Ready made compositions – William Garnett

Amazing beautiful photographs below – attributed to William Garnett for a story in Fortune – “From Baton Rouge to the Gulf” – Jan 1961.

Industrial aerial photo_30

“From Baton Rouge to the Gulf” – photograph by William Garnett for Fortune – Jan 1961

aerial industrial building_33

“From Baton Rouge to the Gulf” – photograph by William Garnett for Fortune – Jan 1961

aerial sulfer plant_New Orleans
“From Baton Rouge to the Gulf” – photograph by William Garnett for Fortune – Jan 1961

And this ….
Rabbit and Cattle Tracks, Carrizo Plain, California – William Garnett
More about William Garnett on the Getty….
What is fascinating to me is the amount of “trace” information contained in these photographs – at one level the photographs reveal (record) formal patterns arising due to some form of action – movement process – in the first three images – having to do with processing chemicals at industrial scale plants – in the forth example, something of “nature”.  The photos themselves are not really “explaining” anything – but you might begin to infer something spending the time “reading” the information they contain…   Also of note is the unusual effect of the aerial view – an altogether different vantage point – allowing us to perhaps imagine the forest for the trees…

Image by Richard Freestone

Image by Richard Freestone

Natural Fictions – Exhibition by Richard Freestone

Richard Freestone

LONDON, ENGLAND.-The Association of Photographers
Gallery, London, presents Natural Fictions – Exhibition by photographer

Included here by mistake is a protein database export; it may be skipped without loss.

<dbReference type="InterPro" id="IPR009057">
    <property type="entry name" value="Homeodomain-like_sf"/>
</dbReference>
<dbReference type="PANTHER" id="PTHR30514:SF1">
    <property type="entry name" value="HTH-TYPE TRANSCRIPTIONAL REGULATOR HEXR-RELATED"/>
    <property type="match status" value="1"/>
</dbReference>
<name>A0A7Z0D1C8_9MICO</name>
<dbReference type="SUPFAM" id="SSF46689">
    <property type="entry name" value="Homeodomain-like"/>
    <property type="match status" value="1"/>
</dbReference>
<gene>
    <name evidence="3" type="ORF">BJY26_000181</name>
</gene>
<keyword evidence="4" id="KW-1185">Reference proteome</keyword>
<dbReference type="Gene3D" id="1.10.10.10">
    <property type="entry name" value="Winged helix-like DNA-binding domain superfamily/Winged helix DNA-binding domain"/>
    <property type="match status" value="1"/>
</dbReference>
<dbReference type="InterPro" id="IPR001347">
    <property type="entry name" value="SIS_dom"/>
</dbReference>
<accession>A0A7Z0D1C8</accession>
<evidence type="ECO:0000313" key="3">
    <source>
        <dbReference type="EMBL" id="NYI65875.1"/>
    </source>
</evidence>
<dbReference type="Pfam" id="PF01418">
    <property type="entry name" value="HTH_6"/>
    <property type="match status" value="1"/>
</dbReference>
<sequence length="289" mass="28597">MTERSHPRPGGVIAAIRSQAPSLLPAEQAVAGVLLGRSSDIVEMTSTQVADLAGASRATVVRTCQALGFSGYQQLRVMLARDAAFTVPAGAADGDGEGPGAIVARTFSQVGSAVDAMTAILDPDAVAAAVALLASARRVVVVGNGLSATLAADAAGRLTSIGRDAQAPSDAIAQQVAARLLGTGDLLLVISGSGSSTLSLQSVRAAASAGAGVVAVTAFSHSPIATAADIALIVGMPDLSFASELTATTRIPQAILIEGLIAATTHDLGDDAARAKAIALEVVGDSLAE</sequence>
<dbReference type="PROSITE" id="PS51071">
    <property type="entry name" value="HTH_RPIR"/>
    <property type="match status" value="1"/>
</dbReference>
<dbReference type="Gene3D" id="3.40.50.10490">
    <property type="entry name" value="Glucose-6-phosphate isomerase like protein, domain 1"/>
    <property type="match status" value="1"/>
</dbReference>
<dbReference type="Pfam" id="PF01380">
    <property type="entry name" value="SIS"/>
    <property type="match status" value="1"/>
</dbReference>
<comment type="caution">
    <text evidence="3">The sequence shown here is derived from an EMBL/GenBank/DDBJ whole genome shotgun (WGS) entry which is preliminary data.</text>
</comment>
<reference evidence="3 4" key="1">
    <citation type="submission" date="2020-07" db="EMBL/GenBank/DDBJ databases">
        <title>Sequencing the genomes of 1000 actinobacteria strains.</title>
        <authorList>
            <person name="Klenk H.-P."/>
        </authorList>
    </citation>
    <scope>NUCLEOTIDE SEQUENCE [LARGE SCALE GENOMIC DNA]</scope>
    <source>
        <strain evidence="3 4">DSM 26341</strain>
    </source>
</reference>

Richard Freestone, on view through November 12, 2005. Freestone explores
the creative scope of cutting edge digital technology through
beautifully tactile images of flora. The work on display in ‘Natural
fictions’ has an elegant translucence that draws in the viewer and
allows you to marvel at the beauty of nature.
While, for Richard Freestone, this is a retrospective exhibition
celebrating 15 years as a professional photographer, it is also a
celebration of digital photography. Freestone’s more recent images form
a growing body of work entitled ‘Natural Fictions’. With the subject
matter primarily nature’s forms, abstracted to reveal graphic beauty, it
was photographer (and Freestone’s old college tutor) John Blakemore who
coined the fiction part of the title.
Photographing flowers has always been a personal passion of Freestone’s,
akin to Robert Mapplethorpe, who photographed flowers to clear his mind
and prepare himself for photographing people.
“I am particularly fascinated by tulips. The way their petals intensify
in colour as they dry and shrivel. The sinuous curves of their stems as
they droop.” Enthuses Richard.
Richard Freestone is absorbed with digital photography – never before
having had such image making facilities, saying “I can now put on paper
what my imagination creates”. Hence the fiction series, which developed
around a desire to produce images that are perfectly symmetrical.